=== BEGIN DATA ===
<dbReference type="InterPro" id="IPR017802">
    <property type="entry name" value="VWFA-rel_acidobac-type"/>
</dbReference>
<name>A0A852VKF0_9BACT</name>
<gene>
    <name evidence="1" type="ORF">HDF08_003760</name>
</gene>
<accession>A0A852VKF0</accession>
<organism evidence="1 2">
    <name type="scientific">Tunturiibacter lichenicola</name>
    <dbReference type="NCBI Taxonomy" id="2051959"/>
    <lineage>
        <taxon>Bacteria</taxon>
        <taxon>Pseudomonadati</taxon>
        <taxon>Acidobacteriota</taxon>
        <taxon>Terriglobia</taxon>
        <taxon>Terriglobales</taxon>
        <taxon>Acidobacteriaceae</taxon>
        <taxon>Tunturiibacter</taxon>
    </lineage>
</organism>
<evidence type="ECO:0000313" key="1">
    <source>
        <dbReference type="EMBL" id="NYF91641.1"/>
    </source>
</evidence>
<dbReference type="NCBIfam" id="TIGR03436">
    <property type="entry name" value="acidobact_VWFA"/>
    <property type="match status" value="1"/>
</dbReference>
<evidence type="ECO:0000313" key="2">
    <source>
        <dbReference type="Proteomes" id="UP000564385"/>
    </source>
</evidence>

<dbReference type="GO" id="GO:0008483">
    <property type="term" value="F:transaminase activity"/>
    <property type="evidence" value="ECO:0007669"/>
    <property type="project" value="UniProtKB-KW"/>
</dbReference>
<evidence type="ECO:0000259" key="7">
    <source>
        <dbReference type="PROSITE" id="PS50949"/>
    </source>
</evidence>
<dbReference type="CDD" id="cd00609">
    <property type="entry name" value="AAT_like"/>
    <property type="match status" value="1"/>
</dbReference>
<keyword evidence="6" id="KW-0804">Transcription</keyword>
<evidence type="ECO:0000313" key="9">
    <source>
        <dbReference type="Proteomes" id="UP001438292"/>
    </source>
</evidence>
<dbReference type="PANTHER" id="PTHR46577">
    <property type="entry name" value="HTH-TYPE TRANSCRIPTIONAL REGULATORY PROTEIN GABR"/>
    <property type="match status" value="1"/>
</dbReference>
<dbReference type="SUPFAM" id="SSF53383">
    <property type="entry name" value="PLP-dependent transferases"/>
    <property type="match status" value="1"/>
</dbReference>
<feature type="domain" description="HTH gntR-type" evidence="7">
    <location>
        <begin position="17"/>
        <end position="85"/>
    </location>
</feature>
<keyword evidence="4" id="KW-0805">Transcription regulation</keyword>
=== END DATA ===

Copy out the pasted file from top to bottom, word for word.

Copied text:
<dbReference type="InterPro" id="IPR017802">
    <property type="entry name" value="VWFA-rel_acidobac-type"/>
</dbReference>
<name>A0A852VKF0_9BACT</name>
<gene>
    <name evidence="1" type="ORF">HDF08_003760</name>
</gene>
<accession>A0A852VKF0</accession>
<organism evidence="1 2">
    <name type="scientific">Tunturiibacter lichenicola</name>
    <dbReference type="NCBI Taxonomy" id="2051959"/>
    <lineage>
        <taxon>Bacteria</taxon>
        <taxon>Pseudomonadati</taxon>
        <taxon>Acidobacteriota</taxon>
        <taxon>Terriglobia</taxon>
        <taxon>Terriglobales</taxon>
        <taxon>Acidobacteriaceae</taxon>
        <taxon>Tunturiibacter</taxon>
    </lineage>
</organism>
<evidence type="ECO:0000313" key="1">
    <source>
        <dbReference type="EMBL" id="NYF91641.1"/>
    </source>
</evidence>
<dbReference type="NCBIfam" id="TIGR03436">
    <property type="entry name" value="acidobact_VWFA"/>
    <property type="match status" value="1"/>
</dbReference>
<evidence type="ECO:0000313" key="2">
    <source>
        <dbReference type="Proteomes" id="UP000564385"/>
    </source>
</evidence>

<dbReference type="GO" id="GO:0008483">
    <property type="term" value="F:transaminase activity"/>
    <property type="evidence" value="ECO:0007669"/>
    <property type="project" value="UniProtKB-KW"/>
</dbReference>
<evidence type="ECO:0000259" key="7">
    <source>
        <dbReference type="PROSITE" id="PS50949"/>
    </source>
</evidence>
<dbReference type="CDD" id="cd00609">
    <property type="entry name" value="AAT_like"/>
    <property type="match status" value="1"/>
</dbReference>
<keyword evidence="6" id="KW-0804">Transcription</keyword>
<evidence type="ECO:0000313" key="9">
    <source>
        <dbReference type="Proteomes" id="UP001438292"/>
    </source>
</evidence>
<dbReference type="PANTHER" id="PTHR46577">
    <property type="entry name" value="HTH-TYPE TRANSCRIPTIONAL REGULATORY PROTEIN GABR"/>
    <property type="match status" value="1"/>
</dbReference>
<dbReference type="SUPFAM" id="SSF53383">
    <property type="entry name" value="PLP-dependent transferases"/>
    <property type="match status" value="1"/>
</dbReference>
<feature type="domain" description="HTH gntR-type" evidence="7">
    <location>
        <begin position="17"/>
        <end position="85"/>
    </location>
</feature>
<keyword evidence="4" id="KW-0805">Transcription regulation</keyword>